Obviously, if theism is a belief in a God and atheism is a lack of a belief in a God, no third position or middle ground is possible. A person can either believe or not believe in a God. Therefore, our previous definition of atheism has made an impossibility out of the common usage of agnosticism to mean 'neither affirming nor denying a belief in God.' Actually, this is no great loss, because the dictionary definition of agnostic is still again different from Huxley's definition. The literal meaning of agnostic is one who holds that some aspect of reality is unknowable. Therefore, an agnostic is not simply someone who suspends judgment on an issue, but rather one who suspends judgment because he feels that the subject is unknowable and therefore no judgment can be made. It is possible, therefore, for someone not to believe in a God (as Huxley did not) and yet still suspend judgment (ie, be an agnostic) about whether it is possible to obtain knowledge of a God. Such a person would be an atheistic agnostic. It is also possible to believe in the existence of a force behind the universe, but to hold (as did Herbert Spencer) that any knowledge of that force was unobtainable. Such a person would be a theistic agnostic.
Darwin, with his Origin of Species, his theories about Natural Selection, the Survival of the Fittest, and the influence of environment, shed a flood of light upon the great problems of plant and animal life. These things had been guessed, prophesied, asserted, hinted by many others, but Darwin, with infinite patience, with perfect care and candor, found the facts, fulfilled the prophecies, and demonstrated the truth of the guesses, hints and assertions. He was, in my judgment, the keenest observer, the best judge of the meaning and value of a fact, the greatest Naturalist the world has produced. The theological view began to look small and mean. Spencer gave his theory of evolution and sustained it by countless facts. He stood at a great height, and with the eyes of a philosopher, a profound thinker, surveyed the world. He has influenced the thought of the wisest. Theology looked more absurd than ever. Huxley entered the lists for Darwin. No man ever had a sharper sword - a better shield. He challenged the world. The great theologians and the small scientists - those who had more courage than sense, accepted the challenge. Their poor bodies were carried away by their friends. Huxley had intelligence, industry, genius, and the courage to express his thought. He was absolutely loyal to what he thought was truth. Without prejudice and without fear, he followed the footsteps of life from the lowest to the highest forms. Theology looked smaller still. Haeckel began at the simplest cell, went from change to change - from form to form - followed the line of development, the path of life, until he reached the human race. It was all natural. There had been no interference from without. I read the works of these great men - of many others - and became convinced that they were right, and that all the theologians - all the believers in "special creation" were absolutely wrong. The Garden of Eden faded away, Adam and Eve fell back to dust, the snake crawled into the grass, and Jehovah became a miserable myth.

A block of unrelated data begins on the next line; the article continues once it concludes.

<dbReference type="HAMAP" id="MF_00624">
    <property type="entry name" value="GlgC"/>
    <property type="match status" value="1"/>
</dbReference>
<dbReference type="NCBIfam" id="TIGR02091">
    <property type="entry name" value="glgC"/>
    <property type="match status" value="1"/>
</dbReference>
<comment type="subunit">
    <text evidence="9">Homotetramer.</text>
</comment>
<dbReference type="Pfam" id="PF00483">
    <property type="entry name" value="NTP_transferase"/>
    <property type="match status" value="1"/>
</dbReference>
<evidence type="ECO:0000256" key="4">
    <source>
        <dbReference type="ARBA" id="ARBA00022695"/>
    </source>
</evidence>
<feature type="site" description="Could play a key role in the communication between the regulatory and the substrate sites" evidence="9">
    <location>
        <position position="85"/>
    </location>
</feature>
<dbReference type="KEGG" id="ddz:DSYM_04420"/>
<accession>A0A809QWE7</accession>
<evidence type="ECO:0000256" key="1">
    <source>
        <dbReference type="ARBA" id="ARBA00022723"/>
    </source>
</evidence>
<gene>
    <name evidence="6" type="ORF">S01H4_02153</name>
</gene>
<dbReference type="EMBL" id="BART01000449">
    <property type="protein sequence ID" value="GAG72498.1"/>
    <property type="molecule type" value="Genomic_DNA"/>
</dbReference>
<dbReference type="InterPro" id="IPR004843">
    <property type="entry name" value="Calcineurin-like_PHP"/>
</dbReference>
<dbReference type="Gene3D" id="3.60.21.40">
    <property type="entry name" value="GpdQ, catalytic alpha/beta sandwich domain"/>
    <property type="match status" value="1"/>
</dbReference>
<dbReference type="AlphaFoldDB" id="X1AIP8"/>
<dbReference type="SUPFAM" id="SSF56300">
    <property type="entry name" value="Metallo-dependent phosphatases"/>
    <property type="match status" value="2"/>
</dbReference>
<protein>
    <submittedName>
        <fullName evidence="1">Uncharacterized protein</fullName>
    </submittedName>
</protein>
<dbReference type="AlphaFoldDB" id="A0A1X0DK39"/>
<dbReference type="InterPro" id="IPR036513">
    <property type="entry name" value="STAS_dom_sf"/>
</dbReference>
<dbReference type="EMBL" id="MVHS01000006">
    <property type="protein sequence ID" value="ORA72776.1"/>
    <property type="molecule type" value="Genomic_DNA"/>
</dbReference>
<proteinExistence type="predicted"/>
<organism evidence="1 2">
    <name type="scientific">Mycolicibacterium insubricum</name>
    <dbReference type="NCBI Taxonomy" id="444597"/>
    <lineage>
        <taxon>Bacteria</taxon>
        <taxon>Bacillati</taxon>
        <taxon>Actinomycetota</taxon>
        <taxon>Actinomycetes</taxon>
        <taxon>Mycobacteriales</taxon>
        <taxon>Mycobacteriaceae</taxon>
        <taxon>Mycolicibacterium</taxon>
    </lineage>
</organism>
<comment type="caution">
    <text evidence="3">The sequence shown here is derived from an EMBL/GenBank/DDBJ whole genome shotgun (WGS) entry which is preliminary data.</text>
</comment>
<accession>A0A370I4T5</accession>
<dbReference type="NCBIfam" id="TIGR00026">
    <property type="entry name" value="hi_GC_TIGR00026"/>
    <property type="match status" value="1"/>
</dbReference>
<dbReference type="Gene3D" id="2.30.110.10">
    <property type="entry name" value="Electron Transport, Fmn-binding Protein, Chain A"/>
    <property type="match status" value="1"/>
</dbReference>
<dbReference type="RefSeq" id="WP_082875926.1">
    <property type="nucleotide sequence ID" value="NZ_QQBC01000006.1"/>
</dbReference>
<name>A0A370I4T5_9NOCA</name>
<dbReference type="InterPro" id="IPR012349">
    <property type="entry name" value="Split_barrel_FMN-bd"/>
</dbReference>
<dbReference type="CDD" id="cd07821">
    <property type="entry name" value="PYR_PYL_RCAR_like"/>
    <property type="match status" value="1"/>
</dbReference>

Robert G. Ingersoll